Monday, July 01, 2013
As I was growing up on Anderson Avenue in Chattanooga, Tennessee, there was a big wooden chest under the basement stairs full of "stuff" of my father's, including lab reports he had prepared for his courses in mechanical engineering at the University of Tennessee. I was fascinated. The reports were works of technical art, beautifully executed in my father's precise hand, filled with exquisite colored graphs. I didn't know what the reports were all about, but I knew they were something my father was proud of, and I was proud of him.
Proud enough to emulate him. When I was studying electrical engineering as an undergraduate at the University of Notre Dame, I modeled my lab reports on what I remembered of his. I wasn't the brightest student in those classes, but my lab reports were grade-A models of display and analysis. I didn't save them. As I graduated, I tossed them into the dormitory trash.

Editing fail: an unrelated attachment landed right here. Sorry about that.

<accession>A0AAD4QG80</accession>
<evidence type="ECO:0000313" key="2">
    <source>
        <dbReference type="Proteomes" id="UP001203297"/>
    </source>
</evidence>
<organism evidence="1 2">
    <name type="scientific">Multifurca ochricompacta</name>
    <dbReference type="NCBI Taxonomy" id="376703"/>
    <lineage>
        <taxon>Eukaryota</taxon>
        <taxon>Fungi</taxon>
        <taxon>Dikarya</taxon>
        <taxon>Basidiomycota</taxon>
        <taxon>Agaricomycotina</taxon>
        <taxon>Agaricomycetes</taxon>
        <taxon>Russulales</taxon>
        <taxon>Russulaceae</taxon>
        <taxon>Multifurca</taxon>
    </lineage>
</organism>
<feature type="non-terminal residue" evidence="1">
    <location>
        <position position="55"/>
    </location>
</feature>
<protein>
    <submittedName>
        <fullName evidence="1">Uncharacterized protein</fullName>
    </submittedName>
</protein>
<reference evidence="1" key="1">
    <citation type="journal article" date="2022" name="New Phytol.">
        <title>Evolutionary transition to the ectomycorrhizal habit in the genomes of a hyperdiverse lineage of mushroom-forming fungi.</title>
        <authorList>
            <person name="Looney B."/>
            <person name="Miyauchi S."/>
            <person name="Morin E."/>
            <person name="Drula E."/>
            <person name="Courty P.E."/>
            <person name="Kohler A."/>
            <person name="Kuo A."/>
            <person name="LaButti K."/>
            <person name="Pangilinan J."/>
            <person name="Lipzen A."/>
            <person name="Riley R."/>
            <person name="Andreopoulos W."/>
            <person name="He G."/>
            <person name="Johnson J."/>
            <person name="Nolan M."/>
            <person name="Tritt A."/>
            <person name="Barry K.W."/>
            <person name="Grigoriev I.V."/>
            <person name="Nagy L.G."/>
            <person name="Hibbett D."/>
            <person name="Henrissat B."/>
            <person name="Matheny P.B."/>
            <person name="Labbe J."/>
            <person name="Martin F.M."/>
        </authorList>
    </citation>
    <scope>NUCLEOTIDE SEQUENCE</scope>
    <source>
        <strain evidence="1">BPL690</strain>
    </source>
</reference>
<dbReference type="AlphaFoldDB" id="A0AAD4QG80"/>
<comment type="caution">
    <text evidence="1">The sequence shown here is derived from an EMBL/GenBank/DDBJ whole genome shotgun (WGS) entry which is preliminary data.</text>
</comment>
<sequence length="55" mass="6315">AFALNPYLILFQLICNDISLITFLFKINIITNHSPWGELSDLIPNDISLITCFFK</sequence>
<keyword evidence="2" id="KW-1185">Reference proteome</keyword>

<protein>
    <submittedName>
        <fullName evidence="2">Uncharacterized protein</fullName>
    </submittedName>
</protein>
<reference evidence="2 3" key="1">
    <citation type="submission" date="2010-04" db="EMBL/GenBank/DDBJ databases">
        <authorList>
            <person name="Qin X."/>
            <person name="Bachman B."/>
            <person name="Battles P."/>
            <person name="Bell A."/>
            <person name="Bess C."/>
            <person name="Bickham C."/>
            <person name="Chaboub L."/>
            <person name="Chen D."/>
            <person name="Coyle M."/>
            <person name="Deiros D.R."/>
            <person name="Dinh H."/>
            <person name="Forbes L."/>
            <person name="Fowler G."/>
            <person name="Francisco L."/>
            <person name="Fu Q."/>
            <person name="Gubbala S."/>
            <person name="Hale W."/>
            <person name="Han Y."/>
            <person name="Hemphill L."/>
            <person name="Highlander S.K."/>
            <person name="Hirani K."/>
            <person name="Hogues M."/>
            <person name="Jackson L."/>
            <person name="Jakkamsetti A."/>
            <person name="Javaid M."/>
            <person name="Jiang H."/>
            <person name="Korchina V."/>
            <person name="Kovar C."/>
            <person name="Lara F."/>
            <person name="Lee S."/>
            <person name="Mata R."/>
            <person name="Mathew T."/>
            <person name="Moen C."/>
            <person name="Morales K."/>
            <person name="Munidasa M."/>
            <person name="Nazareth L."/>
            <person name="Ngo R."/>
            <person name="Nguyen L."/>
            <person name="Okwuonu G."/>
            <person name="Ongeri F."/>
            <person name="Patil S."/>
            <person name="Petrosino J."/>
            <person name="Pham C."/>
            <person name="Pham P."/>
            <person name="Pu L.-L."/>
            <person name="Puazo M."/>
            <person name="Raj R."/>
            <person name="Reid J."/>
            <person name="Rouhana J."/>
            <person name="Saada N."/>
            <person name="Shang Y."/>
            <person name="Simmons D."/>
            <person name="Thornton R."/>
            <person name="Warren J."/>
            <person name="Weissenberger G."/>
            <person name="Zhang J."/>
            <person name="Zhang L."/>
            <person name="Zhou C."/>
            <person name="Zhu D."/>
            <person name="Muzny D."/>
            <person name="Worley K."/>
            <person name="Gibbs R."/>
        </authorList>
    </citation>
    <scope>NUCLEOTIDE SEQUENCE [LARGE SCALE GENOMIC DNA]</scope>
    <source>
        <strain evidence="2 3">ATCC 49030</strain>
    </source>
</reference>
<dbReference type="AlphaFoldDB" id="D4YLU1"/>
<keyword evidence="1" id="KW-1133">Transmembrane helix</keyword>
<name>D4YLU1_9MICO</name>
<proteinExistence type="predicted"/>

Two years later, I returned to the university as a graduate student in physics, and inevitably became a physics lab instructor for engineering undergrads. And discovered that I was famous.
Two years earlier, someone had rescued my lab reports from the trash, and they were now the common heritage of the current generation of students, on which they modeled their own reports. I won't take credit for so exalted (and dubious) an honor. My father gets the credit. I was just the boy sitting in the dust under the basement stairs wide-eyed with wonder that his dad could make things of such arcane delight.